PHILADELPHIA, December 10, 1998 — At “The Next American Revolution: Digital Commerce Philadelphia,” a luncheon with more than 600 business, civic and education leaders, Philadelphia Mayor Edward G. Rendell and Jeff Raikes, Microsoft group vice president for sales and marketing, announced the formation of the “Microsoft Philadelphia Electronic Commerce Initiative,” a $500,000 program to help the city become a leader in electronic commerce.
“Microsoft’s commitments are an expression of the company’s confidence in the Philadelphia region as a premier location for the future growth of information technology,” Rendell said. “Microsoft’s efforts will greatly reinforce our own initiatives in Philadelphia to attract and grow technology and knowledge-based industries.”
The Microsoft Philadelphia Electronic Commerce Initiative will make consulting, software and training grants available to local non-profit and educational organizations, which will work with local businesses to develop strong electronic commerce strategies. The initiative’s Web site, called phillyecommerce.org, will provide information, resources, and planning assistance to companies developing electronic commerce strategies. On the site, businesses can enter their electronic commerce plans into a contest. Four winning businesses will receive free consulting workshops from Microsoft Certified Solution Providers such as RDA, Database Solutions, Group Cortex, and notsoldseparately.com.
Microsoft also will invest in the Safeguard Scientifics Center for E-Commerce at Drexel University, a new program providing a cutting-edge resource and training center for electronic commerce. The company will contribute $50,000 in cash and $100,000 in software, training and consulting to the center. SafeGuard Scientifics, the largest venture capital firm in the region, will also contribute $1 million.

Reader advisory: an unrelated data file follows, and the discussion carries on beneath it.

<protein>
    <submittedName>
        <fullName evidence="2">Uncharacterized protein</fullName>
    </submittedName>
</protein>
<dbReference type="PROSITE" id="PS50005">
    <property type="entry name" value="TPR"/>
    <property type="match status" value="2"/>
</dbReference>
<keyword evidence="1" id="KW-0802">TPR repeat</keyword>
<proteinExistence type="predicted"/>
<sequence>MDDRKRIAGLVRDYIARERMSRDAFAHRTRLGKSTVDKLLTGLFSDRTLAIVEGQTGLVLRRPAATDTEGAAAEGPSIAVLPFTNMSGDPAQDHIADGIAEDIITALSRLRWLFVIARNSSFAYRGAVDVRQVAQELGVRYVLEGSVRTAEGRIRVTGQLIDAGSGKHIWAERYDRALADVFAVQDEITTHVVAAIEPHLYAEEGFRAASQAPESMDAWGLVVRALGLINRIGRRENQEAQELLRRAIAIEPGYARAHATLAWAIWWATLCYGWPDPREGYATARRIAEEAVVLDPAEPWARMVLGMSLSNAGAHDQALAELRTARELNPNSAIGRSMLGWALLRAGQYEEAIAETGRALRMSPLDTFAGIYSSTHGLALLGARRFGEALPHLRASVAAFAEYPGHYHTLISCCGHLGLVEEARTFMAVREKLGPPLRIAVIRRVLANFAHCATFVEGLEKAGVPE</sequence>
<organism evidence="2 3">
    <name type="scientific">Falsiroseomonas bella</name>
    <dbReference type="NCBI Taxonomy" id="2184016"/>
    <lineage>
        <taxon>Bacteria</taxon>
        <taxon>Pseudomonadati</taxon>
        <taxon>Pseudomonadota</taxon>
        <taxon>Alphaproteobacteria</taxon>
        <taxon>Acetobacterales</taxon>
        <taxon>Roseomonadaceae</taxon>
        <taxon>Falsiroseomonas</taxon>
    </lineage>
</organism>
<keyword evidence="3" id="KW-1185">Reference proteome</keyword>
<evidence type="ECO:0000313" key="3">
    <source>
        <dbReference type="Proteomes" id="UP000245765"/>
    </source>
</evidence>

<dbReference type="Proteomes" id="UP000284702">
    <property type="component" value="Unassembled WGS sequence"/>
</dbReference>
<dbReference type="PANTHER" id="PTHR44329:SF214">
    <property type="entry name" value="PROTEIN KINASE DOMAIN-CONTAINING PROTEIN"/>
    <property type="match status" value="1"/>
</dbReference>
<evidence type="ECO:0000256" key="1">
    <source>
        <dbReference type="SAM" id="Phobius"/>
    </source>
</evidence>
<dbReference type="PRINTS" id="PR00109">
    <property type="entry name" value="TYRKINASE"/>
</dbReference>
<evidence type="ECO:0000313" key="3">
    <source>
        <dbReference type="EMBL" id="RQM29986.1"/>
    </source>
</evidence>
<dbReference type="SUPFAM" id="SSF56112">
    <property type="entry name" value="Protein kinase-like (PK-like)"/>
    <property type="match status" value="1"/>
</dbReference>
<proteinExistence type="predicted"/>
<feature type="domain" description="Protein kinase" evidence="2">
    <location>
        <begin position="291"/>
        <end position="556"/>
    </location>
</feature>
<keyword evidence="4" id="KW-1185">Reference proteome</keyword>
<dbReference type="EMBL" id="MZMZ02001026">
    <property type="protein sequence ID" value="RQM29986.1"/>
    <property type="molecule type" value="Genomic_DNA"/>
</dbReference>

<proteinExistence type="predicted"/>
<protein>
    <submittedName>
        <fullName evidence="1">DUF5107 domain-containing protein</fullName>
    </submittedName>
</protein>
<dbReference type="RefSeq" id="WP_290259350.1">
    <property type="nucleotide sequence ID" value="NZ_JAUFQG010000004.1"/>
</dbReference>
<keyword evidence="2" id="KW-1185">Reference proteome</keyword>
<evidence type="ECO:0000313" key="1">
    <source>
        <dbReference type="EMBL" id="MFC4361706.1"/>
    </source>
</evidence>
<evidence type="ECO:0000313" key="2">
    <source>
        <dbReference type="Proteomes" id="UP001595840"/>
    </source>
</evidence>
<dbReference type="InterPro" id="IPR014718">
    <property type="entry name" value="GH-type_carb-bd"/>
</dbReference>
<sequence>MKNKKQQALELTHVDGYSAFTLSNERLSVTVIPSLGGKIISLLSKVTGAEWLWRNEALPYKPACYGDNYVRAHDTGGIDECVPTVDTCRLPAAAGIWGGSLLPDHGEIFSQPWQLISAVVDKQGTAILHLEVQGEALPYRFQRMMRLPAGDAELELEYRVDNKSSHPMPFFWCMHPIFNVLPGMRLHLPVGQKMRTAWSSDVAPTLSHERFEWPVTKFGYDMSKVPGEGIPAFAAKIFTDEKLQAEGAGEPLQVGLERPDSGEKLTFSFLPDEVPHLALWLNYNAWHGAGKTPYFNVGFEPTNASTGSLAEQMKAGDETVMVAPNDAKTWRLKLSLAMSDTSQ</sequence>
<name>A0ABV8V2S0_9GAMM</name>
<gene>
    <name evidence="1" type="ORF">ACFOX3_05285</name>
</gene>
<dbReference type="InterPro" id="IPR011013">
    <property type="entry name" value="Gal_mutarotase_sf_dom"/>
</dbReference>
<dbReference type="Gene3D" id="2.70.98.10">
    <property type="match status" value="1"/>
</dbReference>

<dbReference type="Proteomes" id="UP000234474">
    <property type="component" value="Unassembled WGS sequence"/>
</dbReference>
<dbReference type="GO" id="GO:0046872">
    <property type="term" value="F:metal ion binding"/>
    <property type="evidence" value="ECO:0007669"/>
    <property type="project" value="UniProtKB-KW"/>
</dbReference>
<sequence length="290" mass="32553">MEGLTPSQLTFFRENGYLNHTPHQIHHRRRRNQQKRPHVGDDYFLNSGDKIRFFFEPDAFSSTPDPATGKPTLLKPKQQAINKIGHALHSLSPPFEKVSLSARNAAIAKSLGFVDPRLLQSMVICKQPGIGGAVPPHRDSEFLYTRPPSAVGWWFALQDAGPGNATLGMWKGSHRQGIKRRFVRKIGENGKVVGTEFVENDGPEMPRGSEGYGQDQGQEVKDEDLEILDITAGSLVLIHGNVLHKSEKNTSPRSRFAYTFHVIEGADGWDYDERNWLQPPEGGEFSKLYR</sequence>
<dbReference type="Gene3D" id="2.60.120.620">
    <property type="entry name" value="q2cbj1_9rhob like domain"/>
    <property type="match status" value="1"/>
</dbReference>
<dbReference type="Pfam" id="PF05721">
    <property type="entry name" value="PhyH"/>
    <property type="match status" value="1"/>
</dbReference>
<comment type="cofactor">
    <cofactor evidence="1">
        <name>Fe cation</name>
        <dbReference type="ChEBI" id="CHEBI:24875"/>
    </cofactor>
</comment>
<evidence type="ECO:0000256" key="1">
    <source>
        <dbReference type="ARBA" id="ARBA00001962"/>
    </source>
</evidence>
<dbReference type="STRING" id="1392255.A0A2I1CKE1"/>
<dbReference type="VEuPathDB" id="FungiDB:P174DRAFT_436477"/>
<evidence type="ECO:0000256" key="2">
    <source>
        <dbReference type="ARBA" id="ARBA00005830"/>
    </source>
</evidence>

“Electronic commerce offers unbelievable potential to those who know how to harness it,” Raikes said. “Microsoft’s commitment to Drexel’s e-commerce efforts will focus on developing new thinking on business-to-business e-commerce opportunities and help solve problems for companies seeking to open new online selling opportunities.”
Philadelphia is already an emerging center of electronic commerce. The city is home to several strong businesses, including CDNow.com, iQVC.com, and Electronics Boutique. Microsoft investments in programs like the Electronic Commerce Initiative and the Center for E-Commerce Management at Drexel will help more companies develop strong strategies for entering the electronic commerce market, which is expected to grow to $40 billion by 2002.
“It’s exciting to work with leaders like Mayor Rendell,” Raikes said. “For the past several years I’ve observed how high-tech regions such as Seattle have added thousands of jobs to the economy through the growth of the technology industry. Mayor Rendell and the business community in Philadelphia are taking the right steps to transform Philadelphia into an electronic commerce leader, and we are pleased to support this effort.”